1. “I suppose I’ll give you a break…for a change.”
2. “A few more seconds and we’ll know if we’ve succeeded or not.”
3. “You! Get out of there! You’re in a forbidden test area!”
4. “Why—it looks as if they’ve stopped falling! It can’t be hard to catch things that are just hanging in the air…”
5. “The acid! It must have gotten into my bloodstream and caused a physical change!”
6. “Remember me saying there was only one thing I care about more than cars? Well, this is it.”
7. “Eben, there’s a baby in there!”
8. “Write neat. Use words!”
9. “We want to make you a member of our special club…”
10. “It bit me! But why is it burning so?”
11. “Whew…that gas is…powerful…stuff…”
12. “Did I hear my name called?”

1. Leonardo da Vinci could write with one hand and draw with the other at the same time.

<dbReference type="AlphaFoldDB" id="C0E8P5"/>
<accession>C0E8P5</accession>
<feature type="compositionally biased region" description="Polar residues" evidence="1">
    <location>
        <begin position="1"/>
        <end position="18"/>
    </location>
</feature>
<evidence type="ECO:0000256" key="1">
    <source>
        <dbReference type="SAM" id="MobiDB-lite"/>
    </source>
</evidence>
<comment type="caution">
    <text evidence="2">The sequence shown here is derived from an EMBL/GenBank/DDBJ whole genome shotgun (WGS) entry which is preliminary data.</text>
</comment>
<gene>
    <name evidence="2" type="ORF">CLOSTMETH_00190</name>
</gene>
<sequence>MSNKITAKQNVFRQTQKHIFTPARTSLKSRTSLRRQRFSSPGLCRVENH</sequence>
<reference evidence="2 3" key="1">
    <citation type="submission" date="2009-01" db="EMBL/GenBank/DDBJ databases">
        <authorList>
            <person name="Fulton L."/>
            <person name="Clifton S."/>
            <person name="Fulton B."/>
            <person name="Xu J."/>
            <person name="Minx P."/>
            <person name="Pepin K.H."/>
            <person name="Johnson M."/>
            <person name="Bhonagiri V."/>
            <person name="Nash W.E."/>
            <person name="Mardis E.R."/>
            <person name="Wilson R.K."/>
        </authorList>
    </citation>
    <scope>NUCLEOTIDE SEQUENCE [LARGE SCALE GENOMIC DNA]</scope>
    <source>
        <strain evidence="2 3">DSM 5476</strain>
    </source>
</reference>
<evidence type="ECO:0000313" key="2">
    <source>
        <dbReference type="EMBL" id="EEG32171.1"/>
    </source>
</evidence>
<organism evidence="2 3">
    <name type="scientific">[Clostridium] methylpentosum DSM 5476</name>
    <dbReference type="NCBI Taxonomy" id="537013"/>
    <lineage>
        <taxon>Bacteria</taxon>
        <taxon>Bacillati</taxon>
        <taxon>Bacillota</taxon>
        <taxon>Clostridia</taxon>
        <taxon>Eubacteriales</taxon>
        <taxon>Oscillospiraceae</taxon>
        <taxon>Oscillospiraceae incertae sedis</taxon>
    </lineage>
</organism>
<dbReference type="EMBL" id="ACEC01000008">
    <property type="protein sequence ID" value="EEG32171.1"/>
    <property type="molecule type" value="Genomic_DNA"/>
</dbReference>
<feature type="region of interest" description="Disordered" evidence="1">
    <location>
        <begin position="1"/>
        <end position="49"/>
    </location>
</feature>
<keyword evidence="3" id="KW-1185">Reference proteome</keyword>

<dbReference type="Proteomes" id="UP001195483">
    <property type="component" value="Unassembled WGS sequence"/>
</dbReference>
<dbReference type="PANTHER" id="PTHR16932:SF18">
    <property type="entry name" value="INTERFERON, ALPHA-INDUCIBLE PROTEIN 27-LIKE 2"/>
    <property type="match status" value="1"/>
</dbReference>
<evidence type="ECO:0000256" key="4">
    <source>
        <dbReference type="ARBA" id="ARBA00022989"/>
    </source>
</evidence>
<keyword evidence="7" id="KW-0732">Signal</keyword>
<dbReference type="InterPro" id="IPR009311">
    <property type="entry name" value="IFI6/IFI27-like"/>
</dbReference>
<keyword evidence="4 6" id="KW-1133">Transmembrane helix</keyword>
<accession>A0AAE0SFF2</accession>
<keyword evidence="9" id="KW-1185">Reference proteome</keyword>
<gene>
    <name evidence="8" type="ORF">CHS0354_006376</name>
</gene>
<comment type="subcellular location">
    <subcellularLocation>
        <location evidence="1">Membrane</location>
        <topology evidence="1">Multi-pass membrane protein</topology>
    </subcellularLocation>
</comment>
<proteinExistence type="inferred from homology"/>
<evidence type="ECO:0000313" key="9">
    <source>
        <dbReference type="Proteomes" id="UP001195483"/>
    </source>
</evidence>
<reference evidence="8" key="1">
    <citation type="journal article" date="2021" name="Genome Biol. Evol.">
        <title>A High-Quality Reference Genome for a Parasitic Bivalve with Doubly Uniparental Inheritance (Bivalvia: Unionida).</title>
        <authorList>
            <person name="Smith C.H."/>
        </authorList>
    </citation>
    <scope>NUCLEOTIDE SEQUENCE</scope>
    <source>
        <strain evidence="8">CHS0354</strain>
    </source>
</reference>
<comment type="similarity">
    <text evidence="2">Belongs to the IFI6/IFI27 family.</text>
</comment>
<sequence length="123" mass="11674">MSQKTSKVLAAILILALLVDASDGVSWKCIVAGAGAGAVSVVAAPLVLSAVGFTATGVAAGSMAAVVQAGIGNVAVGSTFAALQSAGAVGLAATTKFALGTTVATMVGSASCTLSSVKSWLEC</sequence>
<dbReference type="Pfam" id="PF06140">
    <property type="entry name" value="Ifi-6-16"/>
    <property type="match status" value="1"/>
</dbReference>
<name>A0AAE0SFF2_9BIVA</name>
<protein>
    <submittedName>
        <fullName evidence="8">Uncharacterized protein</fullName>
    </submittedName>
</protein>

2. A rat can last longer without water than a camel.
3. Forty percent of McDonald’s profits come from the sales of Happy Meals; the “prize” is often the most expensive component.


“If he really was an etymologist, he’d know that he’s supposed to be an entomologist.” Yours truly explaining the difference to Gerry Conway when one of his stories featured an insect-powered villain. (An entomologist studies insects; an etymologist studies the history of words.)


During the days when DC was at 909, one freelancer used to work in the production bullpen to all hours of the night. It turned out that he was quite a nosey character and saw nothing wrong with reading memos on people’s desks after they left, then leaking the information to other freelancers and to fans.

In order to prove (at least to themselves) that this freelancer was helping himself to information that wasn’t his, a special memo was prepared. It outlined plans for a 500-page comic book called BLOCKBUSTER and the single copy was placed in the in-tray of the secretary in the Production Department.

Sure enough, not long after, said freelancer engaged Production Manager Jack Adler in idle chatter about the problems with producing such a massive volume. And that was the last time he was allowed to work in the office after hours.


So, what do you think of the news that Stan Lee will be writing that JUST IMAGINE series for DC?
Robert Moraes